There’s more to it than the sheer size of Google’s data centers, though. Deep learning has also benefited from the company’s method of splitting computing tasks among many machines so they can be done much more quickly. That’s a technology Dean helped develop earlier in his 14-year career at Google. It vastly speeds up the training of deep-learning neural networks as well, enabling Google to run larger networks and feed a lot more data to them.

Already, deep learning has improved voice search on smartphones. Until last year, Google’s Android software used a method that misunderstood many words. But in preparation for a new release of Android last July, Dean and his team helped replace part of the speech system with one based on deep learning. Because the multiple layers of neurons allow for more precise training on the many variants of a sound, the system can recognize scraps of sound more reliably, especially in noisy environments such as subway platforms. Since it’s likelier to understand what was actually uttered, the result it returns is likelier to be accurate as well. Almost overnight, the number of errors fell by up to 25 percent—results so good that many reviewers now deem Android’s voice search smarter than Apple’s more famous Siri voice assistant.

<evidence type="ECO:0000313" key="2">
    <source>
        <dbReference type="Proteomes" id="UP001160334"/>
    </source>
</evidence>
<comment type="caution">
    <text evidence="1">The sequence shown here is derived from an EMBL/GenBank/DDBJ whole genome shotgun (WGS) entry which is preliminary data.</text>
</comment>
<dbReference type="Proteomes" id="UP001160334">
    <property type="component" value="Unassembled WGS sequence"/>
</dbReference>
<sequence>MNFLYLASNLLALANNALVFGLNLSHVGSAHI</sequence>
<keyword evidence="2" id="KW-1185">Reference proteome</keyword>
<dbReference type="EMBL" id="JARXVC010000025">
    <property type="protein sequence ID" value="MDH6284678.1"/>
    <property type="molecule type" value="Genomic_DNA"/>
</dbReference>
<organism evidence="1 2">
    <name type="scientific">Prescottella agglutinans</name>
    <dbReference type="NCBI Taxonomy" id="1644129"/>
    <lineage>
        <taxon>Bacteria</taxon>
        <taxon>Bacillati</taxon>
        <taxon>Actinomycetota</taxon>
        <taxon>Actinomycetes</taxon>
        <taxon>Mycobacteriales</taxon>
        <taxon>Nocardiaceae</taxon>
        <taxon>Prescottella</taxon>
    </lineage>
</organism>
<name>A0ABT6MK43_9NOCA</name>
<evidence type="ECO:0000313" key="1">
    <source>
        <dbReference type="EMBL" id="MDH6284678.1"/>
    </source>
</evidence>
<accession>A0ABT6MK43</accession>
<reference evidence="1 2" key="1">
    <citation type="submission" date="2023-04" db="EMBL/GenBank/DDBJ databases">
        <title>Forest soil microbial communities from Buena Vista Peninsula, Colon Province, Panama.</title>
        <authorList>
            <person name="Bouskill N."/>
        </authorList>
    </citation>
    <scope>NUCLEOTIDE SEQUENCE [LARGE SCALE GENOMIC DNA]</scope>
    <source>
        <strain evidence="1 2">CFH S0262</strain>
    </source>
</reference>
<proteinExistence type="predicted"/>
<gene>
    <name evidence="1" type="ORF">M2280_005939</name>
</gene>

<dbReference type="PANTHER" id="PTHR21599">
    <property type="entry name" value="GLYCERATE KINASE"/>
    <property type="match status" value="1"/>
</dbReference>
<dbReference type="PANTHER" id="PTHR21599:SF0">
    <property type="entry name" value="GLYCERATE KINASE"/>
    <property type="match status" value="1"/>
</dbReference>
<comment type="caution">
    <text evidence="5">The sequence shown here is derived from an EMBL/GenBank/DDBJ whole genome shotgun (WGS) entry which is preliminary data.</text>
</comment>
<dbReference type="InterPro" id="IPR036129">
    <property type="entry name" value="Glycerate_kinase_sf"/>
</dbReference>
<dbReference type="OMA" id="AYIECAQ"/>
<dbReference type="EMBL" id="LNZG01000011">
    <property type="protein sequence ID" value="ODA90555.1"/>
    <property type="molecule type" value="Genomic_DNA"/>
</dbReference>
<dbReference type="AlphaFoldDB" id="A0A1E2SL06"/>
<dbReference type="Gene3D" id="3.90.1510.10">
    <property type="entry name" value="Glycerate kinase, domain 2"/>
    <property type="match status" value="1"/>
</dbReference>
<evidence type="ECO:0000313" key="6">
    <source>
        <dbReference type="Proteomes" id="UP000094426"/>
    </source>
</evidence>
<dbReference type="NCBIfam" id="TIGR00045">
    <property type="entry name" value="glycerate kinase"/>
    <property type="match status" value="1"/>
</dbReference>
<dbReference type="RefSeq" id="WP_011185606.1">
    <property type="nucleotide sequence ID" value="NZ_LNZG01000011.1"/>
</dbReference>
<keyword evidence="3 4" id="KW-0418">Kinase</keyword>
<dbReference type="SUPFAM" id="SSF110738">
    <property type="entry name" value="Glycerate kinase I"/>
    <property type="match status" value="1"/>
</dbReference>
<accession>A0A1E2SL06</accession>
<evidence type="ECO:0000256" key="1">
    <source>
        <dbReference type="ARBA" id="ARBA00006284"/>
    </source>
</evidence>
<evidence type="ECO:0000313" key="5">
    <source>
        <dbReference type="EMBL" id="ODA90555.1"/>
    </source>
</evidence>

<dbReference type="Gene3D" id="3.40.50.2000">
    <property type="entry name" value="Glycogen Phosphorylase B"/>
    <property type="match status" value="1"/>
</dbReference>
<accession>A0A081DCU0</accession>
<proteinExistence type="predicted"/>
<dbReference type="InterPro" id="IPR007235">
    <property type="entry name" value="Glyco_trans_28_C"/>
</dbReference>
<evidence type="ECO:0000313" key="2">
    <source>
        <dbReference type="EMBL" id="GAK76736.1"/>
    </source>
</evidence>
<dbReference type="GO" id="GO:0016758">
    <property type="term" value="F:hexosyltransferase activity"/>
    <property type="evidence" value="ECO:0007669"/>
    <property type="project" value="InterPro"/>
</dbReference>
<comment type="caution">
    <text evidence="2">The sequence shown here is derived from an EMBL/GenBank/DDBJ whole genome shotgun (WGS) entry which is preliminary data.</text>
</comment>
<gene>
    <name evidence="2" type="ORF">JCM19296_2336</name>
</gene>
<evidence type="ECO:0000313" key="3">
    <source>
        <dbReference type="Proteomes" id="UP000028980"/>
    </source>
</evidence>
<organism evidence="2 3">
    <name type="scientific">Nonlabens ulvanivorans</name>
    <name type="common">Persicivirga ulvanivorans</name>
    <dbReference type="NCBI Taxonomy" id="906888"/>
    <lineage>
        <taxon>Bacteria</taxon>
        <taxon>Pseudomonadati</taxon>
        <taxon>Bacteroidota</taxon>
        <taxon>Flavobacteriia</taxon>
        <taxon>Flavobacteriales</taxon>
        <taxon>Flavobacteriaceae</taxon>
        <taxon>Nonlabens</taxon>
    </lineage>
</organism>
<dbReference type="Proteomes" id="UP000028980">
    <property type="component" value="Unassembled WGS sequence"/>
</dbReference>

For all the advances, not everyone thinks deep learning can move artificial intelligence toward something rivaling human intelligence. Some critics say deep learning and AI in general ignore too much of the brain’s biology in favor of brute-force computing.